Anselm Weber, the director of the Essen Grillo Theatre, sees the city as a “centre for all social life.” But his own theatre, which has been praised for its artistically challenging pieces and its practice of bringing young and elderly persons and local residents onstage, is now expected to make cutbacks.
Essen is home to large corporations such as Eon Ruhrgas and RWE, which occasionally free up funds for cultural purposes. The Krupp Foundation provided the €55 million for the new Folkwang building, but the subsequent costs of maintaining the museum must be covered by the city. This is one reason why projects such as the Grillo Theatre are being forced to make cuts.
Behind the scenes, the situation is deteriorating in a region with 300,000 officially unemployed and very limited opportunities for young people. Virtually all of the 53 Ruhr municipalities are implementing emergency budgets or have submitted plans for substantial cuts in spending, in particular in the sphere of culture.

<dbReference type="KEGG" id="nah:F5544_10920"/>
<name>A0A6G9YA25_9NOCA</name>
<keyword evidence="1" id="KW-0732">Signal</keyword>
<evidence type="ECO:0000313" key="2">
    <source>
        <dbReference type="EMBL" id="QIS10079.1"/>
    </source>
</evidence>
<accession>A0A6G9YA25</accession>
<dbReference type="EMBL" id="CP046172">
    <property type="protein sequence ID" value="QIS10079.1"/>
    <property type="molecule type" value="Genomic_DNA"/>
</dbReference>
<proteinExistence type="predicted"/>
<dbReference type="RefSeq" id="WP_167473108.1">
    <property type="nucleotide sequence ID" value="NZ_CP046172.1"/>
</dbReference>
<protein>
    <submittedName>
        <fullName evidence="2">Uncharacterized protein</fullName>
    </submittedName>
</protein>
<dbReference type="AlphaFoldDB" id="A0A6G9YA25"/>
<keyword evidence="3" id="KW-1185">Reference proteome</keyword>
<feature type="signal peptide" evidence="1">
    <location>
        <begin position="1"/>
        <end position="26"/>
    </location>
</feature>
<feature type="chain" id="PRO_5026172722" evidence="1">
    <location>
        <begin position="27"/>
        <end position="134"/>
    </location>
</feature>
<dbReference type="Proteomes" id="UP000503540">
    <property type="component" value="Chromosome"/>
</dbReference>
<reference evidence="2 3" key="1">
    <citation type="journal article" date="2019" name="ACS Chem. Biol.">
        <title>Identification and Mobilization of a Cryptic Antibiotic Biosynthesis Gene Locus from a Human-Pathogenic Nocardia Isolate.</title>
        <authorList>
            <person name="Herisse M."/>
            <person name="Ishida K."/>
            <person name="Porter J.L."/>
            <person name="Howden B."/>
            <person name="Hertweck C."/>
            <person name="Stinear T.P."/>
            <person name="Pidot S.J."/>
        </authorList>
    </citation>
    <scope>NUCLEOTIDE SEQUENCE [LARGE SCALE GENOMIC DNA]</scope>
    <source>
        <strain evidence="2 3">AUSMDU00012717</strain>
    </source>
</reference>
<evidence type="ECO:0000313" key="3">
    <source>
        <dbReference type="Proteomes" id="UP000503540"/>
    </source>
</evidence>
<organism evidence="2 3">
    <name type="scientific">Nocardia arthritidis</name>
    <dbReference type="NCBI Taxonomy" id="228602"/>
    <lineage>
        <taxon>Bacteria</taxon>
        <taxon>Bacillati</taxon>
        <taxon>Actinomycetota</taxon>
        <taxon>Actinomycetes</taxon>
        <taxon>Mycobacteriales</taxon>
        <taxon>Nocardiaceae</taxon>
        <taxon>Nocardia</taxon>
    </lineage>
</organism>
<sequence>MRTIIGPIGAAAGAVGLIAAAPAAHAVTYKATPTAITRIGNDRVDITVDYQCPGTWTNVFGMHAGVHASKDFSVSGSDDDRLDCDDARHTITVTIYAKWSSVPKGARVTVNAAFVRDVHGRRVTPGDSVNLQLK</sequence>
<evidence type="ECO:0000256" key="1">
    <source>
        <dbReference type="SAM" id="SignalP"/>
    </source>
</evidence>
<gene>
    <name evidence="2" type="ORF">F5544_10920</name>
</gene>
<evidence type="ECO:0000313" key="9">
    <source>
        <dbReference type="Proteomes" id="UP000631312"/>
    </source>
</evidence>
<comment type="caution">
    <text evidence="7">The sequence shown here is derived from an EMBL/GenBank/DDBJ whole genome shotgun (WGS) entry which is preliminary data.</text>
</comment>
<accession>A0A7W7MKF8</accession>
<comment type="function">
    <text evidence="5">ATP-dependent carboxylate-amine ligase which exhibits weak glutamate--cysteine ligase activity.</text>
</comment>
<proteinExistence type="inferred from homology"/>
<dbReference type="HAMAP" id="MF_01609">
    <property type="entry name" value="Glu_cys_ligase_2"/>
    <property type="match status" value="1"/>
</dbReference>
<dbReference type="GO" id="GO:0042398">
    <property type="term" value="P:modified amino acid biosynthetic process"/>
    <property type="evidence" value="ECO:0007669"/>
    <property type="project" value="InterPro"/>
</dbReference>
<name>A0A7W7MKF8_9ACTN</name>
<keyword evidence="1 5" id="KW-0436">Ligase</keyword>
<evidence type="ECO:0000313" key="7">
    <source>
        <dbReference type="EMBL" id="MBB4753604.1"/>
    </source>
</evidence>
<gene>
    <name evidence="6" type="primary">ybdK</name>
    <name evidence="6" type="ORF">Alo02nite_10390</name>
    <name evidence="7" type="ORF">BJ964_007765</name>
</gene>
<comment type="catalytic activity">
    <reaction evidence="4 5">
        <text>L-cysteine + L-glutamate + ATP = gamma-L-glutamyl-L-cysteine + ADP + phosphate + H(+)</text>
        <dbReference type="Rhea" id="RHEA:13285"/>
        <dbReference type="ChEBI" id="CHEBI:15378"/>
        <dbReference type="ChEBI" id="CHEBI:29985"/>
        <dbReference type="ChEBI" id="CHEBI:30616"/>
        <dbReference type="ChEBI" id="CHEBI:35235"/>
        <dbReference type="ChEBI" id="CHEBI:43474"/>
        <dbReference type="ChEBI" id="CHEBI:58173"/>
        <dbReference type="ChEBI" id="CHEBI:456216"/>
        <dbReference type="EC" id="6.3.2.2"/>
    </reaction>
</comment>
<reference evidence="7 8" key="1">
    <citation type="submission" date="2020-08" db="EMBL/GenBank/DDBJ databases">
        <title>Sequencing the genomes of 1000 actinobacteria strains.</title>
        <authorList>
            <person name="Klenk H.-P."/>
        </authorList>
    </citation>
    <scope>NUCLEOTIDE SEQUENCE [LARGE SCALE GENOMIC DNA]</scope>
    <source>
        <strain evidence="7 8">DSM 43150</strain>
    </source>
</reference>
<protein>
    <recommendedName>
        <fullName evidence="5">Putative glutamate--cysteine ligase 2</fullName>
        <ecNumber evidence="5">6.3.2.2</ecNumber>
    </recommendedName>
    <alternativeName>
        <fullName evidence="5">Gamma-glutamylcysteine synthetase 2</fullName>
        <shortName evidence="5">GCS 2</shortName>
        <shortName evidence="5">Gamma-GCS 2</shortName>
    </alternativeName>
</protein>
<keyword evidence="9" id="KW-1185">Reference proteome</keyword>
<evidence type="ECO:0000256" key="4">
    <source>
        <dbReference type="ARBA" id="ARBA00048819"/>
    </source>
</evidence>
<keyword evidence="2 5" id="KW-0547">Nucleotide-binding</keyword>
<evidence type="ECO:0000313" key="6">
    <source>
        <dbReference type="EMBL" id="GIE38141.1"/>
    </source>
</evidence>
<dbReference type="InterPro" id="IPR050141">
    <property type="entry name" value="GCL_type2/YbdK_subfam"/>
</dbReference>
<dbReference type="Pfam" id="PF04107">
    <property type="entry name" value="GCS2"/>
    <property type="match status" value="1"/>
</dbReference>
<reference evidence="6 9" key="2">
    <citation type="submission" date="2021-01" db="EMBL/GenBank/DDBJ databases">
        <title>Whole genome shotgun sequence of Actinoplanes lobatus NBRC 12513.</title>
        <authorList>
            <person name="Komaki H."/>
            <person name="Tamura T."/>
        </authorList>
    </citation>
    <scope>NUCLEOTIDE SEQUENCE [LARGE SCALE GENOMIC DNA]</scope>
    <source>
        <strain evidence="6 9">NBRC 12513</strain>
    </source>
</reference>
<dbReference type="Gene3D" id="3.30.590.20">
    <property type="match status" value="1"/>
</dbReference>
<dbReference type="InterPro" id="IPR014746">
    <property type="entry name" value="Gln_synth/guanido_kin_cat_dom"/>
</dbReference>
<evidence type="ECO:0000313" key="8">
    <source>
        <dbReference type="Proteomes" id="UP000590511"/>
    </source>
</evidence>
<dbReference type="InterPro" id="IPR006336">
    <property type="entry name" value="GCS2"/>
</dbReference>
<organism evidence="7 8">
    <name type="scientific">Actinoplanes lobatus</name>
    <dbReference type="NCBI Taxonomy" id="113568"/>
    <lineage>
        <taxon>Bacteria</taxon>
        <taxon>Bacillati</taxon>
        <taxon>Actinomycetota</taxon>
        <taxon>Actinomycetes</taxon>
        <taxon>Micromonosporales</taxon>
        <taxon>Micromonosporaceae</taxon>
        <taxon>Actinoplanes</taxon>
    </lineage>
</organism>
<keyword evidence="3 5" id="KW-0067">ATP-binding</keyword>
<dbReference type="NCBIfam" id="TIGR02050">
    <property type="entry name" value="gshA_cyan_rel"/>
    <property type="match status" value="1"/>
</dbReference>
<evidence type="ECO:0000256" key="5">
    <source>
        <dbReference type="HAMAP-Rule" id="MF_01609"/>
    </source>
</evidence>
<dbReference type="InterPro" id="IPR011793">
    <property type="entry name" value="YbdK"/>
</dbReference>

As a result of shrinking resources, many projects planned for the Capital of Culture in 2010 have been pared down or even cancelled. Some sponsors have failed to keep their promises of financial support.
Instead of the projected budget of €80 million, the city administration has declared it has €62.5 million to spend on cultural activities; which prompted Managing Director Fritz Pleitgen to declare that he had not imagined the task would be so hard.
Many smaller arts projects, which for years or decades have survived despite a lack of public funding on the basis of considerable initiative and volunteer work, are now threatened with closure because the last public funds are being withdrawn. This is especially true for independent facilities in which concerts and workshops for young people and theatre activities are held, especially in the less-privileged neighbourhoods.
In Duisburg, austerity measures proposed by the city in the youth work sector (cuts of 10 percent in 2010 and 30 percent in 2011) mean a third of such facilities must be shut down. Even municipal cinemas that offer moderate ticket prices and a selection of movies that go beyond the mainstream blockbusters will struggle to survive the impending cuts orgy.